Joseph Glynias

Postdoctoral Fellow, Society of Fellows - Harvard University

I work at the intersection of late antique, Islamic, Byzantine, and Eastern Christian studies in the Eastern Mediterranean and Middle East. My research blends intellectual, cultural, and social history, working to make broad historical arguments from sources such as unedited works preserved in manuscripts and material objects excavated in Antioch. My work uses sources in Greek, Arabic, Syriac, and Latin.

My dissertation, entitled Baghdad on the Orontes: Between Greek and Arabic intellectual worlds in 11th-Century Antioch, investigates the intellectual output of the multilingual Melkite Christian scholars of Byzantine Antioch. I show how a translation movement of Greek Christian texts into Syriac and Arabic erupted in Antioch in connection with the larger processes of Islamicate Greco-Arabic translation, Byzantine textual standardization, and liturgical Byzantinization. As a result, the Melkite scholars of Antioch would create a Christian Arabic canon that depended on concepts from both Baghdad and Constantinople. I further demonstrate that Antioch served as a portal for the transmission of the Arabic philosophy and science that had developed out of the Greco-Arabic translation movement of Baghdad back into Greek, having resounding effects on Byzantine and Latin intellectual history. I show how these Christian Arabic scholars interfaced between the Christian and Muslim worlds, and how their largely unrecognized achievements would greatly impact the course of both civilizations.

At Princeton, I have co-organized the Late Antique, Medieval, and Byzantine Workshop, the Committee for the Study of Late Antiquity Book Club, the Medieval Latin Reading Group, and have served as Executive Director of Graduate Studies for the Program in Medieval Studies. I received the Stanley J. Seeger Graduate Fellowship from Princeton’s Center for Hellenic Studies in 2015. This academic year, I hold a Harold W. Dodds Fellowship (Princeton), and I have received a Dumbarton Oaks Junior Fellowship in Byzantine Studies for 2021-2022. I have precepted in Princeton’s History department and Comparative Literature department, taught through Princeton’s Global History Lab, and worked as a Princeton Writing Center Fellow.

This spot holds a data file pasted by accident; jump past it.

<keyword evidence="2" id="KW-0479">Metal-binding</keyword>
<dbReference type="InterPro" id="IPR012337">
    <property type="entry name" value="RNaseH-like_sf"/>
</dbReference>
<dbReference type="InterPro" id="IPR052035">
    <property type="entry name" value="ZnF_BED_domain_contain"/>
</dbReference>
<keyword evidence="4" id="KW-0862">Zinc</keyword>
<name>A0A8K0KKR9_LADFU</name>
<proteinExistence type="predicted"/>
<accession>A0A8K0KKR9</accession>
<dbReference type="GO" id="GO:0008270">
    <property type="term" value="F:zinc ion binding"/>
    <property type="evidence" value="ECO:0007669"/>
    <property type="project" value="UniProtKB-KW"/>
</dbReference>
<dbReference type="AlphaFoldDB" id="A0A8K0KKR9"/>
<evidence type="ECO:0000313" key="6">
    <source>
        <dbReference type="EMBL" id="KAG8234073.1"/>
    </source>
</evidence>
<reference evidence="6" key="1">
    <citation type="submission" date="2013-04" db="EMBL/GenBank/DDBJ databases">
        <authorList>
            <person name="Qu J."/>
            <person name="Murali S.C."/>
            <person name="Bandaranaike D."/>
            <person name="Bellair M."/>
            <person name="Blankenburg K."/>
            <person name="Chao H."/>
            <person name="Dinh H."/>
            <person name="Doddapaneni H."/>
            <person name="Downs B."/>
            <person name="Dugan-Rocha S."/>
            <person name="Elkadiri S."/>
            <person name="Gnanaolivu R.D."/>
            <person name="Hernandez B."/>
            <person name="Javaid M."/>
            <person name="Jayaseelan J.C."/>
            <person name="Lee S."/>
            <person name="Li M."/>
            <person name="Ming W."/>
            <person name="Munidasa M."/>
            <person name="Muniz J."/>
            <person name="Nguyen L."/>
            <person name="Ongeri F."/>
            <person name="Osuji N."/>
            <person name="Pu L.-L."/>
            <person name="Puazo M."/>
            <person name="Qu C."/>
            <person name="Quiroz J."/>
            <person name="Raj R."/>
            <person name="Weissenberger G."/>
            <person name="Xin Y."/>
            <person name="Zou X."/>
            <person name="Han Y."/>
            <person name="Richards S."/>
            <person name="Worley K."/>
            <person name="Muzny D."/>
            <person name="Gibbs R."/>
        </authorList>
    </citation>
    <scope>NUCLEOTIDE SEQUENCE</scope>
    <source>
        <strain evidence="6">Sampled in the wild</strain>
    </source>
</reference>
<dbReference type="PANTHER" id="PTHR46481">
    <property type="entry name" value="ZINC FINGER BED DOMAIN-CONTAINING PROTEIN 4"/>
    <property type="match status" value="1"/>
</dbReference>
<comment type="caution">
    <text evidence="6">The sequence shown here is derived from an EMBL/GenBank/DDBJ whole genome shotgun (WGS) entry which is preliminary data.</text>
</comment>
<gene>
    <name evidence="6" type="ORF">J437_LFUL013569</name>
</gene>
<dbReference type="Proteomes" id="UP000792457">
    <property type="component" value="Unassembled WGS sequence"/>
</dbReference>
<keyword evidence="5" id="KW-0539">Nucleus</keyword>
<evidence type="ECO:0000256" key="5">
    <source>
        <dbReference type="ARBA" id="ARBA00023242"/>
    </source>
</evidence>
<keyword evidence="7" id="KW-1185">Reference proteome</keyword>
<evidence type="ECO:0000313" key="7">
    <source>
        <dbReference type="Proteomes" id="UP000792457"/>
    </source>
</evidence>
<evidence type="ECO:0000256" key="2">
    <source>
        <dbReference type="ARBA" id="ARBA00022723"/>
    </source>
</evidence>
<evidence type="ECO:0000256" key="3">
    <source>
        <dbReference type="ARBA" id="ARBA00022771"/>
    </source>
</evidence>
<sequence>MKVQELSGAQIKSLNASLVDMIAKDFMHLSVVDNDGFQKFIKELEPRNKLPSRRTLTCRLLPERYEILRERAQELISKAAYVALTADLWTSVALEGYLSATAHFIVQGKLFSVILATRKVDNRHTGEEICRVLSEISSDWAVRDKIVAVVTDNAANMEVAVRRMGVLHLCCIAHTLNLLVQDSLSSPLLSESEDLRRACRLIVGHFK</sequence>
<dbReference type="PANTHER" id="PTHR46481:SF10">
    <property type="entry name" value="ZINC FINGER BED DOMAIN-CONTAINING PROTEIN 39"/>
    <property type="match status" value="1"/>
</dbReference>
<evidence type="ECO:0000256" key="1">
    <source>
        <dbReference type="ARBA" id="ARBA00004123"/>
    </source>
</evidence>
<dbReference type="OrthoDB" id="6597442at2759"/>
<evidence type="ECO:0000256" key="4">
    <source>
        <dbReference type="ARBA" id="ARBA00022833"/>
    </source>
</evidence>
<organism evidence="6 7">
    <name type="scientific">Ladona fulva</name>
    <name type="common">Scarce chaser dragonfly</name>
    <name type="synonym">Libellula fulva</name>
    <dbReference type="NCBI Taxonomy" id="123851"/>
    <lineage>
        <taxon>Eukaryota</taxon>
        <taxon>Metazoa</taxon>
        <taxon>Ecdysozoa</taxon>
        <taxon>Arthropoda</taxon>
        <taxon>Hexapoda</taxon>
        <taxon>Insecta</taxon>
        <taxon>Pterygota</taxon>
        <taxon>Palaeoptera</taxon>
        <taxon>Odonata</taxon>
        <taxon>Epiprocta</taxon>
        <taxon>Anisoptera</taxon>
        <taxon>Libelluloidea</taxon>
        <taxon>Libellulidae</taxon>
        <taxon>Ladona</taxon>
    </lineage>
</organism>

I have an MA with distinction from Princeton’s History department and an AB in Classical Languages and Literature from Harvard College, magna cum laude with Highest Honors. Before coming to Princeton, I worked on Dumbarton Oak’s Byzantine Seals Project.

List of Publications

“Byzantine monasticism on the Black Mountain west of Antioch in the 10th-11th centuries,” Studies in Late Antiquity 4, no. 4 (2020, in press).

Co-written with Alan Stahl, “The Transition from Byzantine to Islamic Coinage in Antioch and its implication for the History of Settlement in the City,” in Dinars and Dirhams: Festschrift in Honor of Michael L. Bates, edited by Touraj Daryaee, Judith A. Lerner, and Virginie C. Rey (Irvine: Jordan Center for Persian Studies, 2020), 271-288.

“Syriac Melkite Monasticism at Mount Sinai in the 13th and 14th Centuries,” ARAM 31:1-2 (2019): 7-33

“Homiletic Translation in Byzantine Antioch: The Arabic Translation of a Marian Homily of Patriarch Germanos I of Constantinople by Yānī b. al-Duks, deacon of Antioch” in Patristic Literature in Arabic Translations, edited by Alexander Treiger and Barbara Roggema (Leiden; Boston: Brill, 2019), 241-275.

“Prayerful Iconoclasts: Psalm Seals of the First Iconoclast Era (726-750 CE),” Dumbarton Oaks Papers 71 (2017): 65-93.

Dissertation Title:

"Baghdad on the Orontes: Between Greek and Arabic Intellectual Worlds in Eleventh-Century Antioch"

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